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TKMM01 Manufacturing simulation …….…......…... Taylor ED. Starting up ED. Possible to download to your personal computers via the schools computers Works together with Windows 7 but without help files (run in compatibility mode with XP). Modeling in Taylor ED.

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slide1

TKMM01

Manufacturing simulation

…….…......…...

Taylor ED

starting up ed
Starting up ED

Possible to download to your personal computers via the schools computers

Works together with Windows 7 but without help files (run in compatibility mode with XP)

modeling in taylor ed
Modeling in Taylor ED
  • Objects queue up and are serviced by other objects
  • Processing is modeled as a (stochastic) time step
  • A model according to this principle is called a queuing network model
  • The object or building block of Taylor ED:

ATOM

atom overview
Atom Overview
  • Everything is an Atom
  • Resources and products are atoms
  • Atoms can contain other atoms
  • Atoms can be moved from atom to atom
  • Atoms can be created and destroyed
  • Atoms can inherit behavior from atoms
  • 4 Dimensional
    • x,y,z location
    • time
application hierarchy
Application Hierarchy
  • Taylor ED
      • Logistic suite application
    • Library < model | create >
      • modeling atoms
      • functional atoms
    • Model < model | edit >
      • model atoms
      • functional atoms

Contains mother atoms

Do not modify!!!

building a model
Building a Model
  • <Model | Create> or
  • drag atoms from library into the 2D model layout
  • double and/or right click to edit atom parameters
  • time always in seconds
  • sizes always in meters
moving around in a view
Moving around in a view
  • Pan:
    • press and hold left mouse button
    • move around your mouse
  • Zoom
    • press and hold both left and right mouse button
    • zoom in: move your mouse vertically up
    • zoom out: move your mouse vertically down
  • Change view angle (3D only)
    • press and hold right mouse button
    • move around your mouse: the center of the view window is your pivot point
running a model
Running a Model
  • <model | run>, <Shift + F4> or to popup run control
    • unlimited speed
    • (synchro) real time
    • slide control
    • custom speed
  • press reset and then run to start the simulation
atom channel concept
Atom Channel Concept
  • <View | Channels> to set the channel view Tip! Use Ctrl+R
  • 0..n input/output channels
    • Input and output channels are used to pass atoms or to reference to other atoms
  • 1 central channel
    • Central channel is used for referencing only
  • Channels connect:
    • one output is connected to one input channel
    • multiple channels can be connected to the central channel
    • connect to own central channel to delete the connection
atom channels
Atom Channels
  • <View | Channels> to
    • connect by dragging mouse from dot to dot
    • right click on channel dot: show current connections
    • double click on channel dot: interactively change a connection
    • create/delete channels by pressing the small plus “+” or minus “-” sign
    • red: closed
    • green: open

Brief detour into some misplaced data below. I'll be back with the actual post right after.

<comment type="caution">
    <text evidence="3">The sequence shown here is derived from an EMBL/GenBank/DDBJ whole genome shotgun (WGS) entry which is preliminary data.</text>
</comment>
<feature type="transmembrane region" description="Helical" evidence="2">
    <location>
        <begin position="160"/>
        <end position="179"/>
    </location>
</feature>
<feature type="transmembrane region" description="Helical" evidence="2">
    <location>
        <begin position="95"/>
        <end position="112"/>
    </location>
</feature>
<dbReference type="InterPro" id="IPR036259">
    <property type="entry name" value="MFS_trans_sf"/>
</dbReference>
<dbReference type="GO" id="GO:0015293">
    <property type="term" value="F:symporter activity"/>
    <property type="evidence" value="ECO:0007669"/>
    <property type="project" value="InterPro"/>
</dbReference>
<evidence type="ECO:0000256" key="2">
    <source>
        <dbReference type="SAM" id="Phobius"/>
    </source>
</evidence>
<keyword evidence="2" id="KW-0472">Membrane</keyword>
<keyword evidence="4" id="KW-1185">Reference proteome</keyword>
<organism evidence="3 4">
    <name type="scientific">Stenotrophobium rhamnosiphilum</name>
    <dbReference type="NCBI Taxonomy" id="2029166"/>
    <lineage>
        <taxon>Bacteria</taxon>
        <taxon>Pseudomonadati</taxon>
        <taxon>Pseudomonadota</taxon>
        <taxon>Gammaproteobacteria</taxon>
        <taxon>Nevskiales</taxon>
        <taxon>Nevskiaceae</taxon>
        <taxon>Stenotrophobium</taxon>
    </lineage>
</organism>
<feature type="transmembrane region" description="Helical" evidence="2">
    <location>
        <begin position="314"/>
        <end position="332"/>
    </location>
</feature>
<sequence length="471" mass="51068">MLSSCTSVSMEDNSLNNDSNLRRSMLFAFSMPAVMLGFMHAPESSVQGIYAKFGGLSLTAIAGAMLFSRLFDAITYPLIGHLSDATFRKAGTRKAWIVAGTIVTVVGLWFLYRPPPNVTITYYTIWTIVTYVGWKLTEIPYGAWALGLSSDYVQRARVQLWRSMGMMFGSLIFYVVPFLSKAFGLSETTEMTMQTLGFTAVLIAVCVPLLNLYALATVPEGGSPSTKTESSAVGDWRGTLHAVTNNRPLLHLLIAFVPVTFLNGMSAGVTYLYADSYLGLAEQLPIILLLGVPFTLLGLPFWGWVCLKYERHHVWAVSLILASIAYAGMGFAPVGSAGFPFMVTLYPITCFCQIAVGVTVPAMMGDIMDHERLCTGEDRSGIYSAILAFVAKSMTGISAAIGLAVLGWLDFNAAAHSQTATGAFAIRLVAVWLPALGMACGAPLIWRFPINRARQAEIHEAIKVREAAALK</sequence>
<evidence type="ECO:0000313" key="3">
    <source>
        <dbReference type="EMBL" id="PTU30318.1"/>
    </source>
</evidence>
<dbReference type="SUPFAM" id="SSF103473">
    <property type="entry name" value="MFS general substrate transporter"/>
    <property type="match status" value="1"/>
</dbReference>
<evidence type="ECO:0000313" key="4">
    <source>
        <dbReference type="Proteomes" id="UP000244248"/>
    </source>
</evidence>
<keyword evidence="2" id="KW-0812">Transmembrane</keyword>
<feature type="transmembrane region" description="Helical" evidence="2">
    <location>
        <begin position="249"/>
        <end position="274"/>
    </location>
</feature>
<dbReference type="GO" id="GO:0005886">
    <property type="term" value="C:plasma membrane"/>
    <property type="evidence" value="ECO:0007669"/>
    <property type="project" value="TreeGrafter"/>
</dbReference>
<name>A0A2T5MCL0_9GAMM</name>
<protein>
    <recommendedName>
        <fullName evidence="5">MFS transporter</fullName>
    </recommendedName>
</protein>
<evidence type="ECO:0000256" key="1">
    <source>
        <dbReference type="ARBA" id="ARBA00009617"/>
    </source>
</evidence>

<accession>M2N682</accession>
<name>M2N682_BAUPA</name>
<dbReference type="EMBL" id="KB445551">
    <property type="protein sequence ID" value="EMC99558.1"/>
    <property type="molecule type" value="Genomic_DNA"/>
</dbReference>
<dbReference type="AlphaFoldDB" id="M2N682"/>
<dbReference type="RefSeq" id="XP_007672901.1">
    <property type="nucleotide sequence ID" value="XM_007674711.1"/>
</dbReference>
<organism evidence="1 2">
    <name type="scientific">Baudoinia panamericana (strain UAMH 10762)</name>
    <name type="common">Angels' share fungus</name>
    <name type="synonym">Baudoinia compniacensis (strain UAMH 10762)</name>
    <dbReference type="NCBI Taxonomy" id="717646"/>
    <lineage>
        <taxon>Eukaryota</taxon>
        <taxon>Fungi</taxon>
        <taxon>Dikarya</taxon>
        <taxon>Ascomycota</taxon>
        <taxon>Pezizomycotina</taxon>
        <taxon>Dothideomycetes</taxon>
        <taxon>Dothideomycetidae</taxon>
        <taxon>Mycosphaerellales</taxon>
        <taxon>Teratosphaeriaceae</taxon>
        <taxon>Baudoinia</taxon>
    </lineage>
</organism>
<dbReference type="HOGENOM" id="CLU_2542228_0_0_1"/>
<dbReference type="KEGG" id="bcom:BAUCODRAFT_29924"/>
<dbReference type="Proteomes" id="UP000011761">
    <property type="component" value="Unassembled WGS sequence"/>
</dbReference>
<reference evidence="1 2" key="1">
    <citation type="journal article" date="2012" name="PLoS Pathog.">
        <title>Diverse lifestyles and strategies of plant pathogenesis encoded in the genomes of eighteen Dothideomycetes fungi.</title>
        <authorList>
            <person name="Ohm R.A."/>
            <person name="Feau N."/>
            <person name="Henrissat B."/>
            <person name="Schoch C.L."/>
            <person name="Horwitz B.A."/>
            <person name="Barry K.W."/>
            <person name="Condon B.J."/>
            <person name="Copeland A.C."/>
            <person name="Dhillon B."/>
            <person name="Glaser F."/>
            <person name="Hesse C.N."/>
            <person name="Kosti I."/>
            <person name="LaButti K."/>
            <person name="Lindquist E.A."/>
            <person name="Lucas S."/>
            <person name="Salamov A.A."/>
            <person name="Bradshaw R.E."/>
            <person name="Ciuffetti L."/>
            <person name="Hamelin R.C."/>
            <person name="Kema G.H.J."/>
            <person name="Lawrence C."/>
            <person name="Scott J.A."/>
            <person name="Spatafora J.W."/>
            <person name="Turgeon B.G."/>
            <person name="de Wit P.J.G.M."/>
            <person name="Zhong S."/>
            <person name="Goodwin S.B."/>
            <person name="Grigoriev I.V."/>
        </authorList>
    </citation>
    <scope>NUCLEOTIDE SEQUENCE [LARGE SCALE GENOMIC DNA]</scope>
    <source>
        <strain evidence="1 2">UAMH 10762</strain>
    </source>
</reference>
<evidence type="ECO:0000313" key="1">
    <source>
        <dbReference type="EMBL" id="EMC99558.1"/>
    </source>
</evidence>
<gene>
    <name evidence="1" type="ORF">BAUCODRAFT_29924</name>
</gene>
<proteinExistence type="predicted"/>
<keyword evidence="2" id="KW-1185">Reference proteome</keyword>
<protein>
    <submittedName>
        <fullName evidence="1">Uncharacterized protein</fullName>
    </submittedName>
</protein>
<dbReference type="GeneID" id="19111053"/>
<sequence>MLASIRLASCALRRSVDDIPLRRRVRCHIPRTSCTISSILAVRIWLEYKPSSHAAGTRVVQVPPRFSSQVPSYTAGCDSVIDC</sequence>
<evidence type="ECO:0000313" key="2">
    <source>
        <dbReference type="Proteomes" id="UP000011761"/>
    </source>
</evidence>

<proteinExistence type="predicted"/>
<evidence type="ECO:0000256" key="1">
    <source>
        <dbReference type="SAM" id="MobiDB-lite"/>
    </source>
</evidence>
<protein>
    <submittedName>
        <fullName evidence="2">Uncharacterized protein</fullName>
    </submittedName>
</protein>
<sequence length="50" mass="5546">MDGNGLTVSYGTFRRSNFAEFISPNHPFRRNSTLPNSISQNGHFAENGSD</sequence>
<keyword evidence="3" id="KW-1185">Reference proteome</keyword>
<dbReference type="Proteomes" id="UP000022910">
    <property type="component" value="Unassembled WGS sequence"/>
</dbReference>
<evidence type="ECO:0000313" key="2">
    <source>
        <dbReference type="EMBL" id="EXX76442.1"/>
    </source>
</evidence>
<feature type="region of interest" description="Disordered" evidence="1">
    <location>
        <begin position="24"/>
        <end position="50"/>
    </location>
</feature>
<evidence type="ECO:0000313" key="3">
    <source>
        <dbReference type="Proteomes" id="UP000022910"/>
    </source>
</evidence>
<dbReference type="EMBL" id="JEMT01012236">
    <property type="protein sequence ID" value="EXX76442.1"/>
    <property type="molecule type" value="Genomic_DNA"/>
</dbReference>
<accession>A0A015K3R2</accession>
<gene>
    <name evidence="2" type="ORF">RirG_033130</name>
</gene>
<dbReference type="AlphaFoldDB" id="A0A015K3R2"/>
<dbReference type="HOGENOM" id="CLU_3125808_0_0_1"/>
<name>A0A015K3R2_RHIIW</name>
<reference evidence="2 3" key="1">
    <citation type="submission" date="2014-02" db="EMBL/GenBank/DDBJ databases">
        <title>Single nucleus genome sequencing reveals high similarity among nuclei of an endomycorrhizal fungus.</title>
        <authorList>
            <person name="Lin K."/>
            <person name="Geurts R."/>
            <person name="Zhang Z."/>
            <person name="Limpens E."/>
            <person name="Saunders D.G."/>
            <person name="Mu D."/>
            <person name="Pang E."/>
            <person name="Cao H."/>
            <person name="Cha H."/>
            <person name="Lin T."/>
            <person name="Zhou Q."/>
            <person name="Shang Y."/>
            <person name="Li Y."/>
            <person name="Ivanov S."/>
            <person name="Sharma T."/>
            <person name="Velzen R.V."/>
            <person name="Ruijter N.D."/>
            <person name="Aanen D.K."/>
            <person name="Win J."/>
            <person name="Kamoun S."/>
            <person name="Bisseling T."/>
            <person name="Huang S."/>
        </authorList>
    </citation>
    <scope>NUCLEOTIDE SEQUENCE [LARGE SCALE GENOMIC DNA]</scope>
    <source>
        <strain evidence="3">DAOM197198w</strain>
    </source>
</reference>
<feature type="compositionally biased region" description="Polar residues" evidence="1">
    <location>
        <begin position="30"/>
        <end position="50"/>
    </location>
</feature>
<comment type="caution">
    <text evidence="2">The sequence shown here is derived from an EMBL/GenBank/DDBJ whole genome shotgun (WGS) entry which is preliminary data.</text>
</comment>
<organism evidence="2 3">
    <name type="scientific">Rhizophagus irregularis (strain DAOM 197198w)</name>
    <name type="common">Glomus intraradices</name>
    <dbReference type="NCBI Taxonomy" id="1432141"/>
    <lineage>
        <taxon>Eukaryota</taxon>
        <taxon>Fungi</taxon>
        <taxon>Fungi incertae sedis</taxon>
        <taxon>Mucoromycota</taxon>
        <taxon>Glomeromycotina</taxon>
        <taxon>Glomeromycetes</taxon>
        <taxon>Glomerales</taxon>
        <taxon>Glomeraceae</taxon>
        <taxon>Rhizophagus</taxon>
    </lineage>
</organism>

• Channels as arch or line
    • <view | set | channels as arch>
    • <file | preferences | visualization>
atom categories
Atom Categories
  • Baseclass (mother atoms) Do not change a mothers atom!
    • “bare” atom, no functionality
    • library atoms are created by adding functionality to a baseclass atom
  • Daughter
    • inherits functionality from it’s mother (original)
    • when creating an atom by dragging, you create a daughter
  • Duplicate
    • direct copy
    • there is no inheritance of functionality between the original and the copy
library tree shift f2
Library Tree <Shift + F2>

The treeview of the library, also the “Model Layout” window will pop up

  • View:
    • Atom Info: will display atom help
    • VEG: will display Visual Editing Guide
  • Tree
    • refreshes, collapse or expand the treeview
  • VEG
    • visual editing guide: displays the active tree atom in a simple layout view
    • autoscale, zoom in, zoom out
model layout window
Model Layout Window
  • Edit:
    • cut, copy, paste and delete atoms
    • set the rotation
  • View:
    • Channels and grid settings
    • override display settings
    • up <Ctrl+U> and down <Ctrl+D> in hierarchy (highest is the model level)
library contents
Library Contents
  • General
    • Source
    • Queue
    • Server
    • Sink
  • Modeling
    • Operations
    • Storage
    • Transporters
    • Operators
    • Availability
    • Products
    • Other
  • Tools
    • Visualization 3D
    • External Data
    • Experiments
    • Results
    • Other
    • System
slide18

Part 1

Part 2

Part 3

model tree shift f3
Model Tree <Shift + F3>

The tree-view of the complete model

Menu is the same as the library tree plus

  • Right or double click:
    • atom specific: user interface
    • general: standard parameters editing
    • label: atom specific labels
  • VEG is more useful here

Tip!

Use understandable names on your atoms

Tip! Use Refresh (F5) to update the Model tree

2d 3d view
2D/3D View
  • 2D view
    • Left mouse drag: pan through the view
    • Both left and right mouse button drag:
      • Up/down: zoom in/out
  • 3D view Tip! Shift+F9
    • Left mouse drag: pan through the view
    • Right mouse drag:
      • Left/right: rotate
      • Up/Down : view angle
    • Both left and right mouse button drag:
      • Up/down: zoom in/out
4dscript overview
4DScript Overview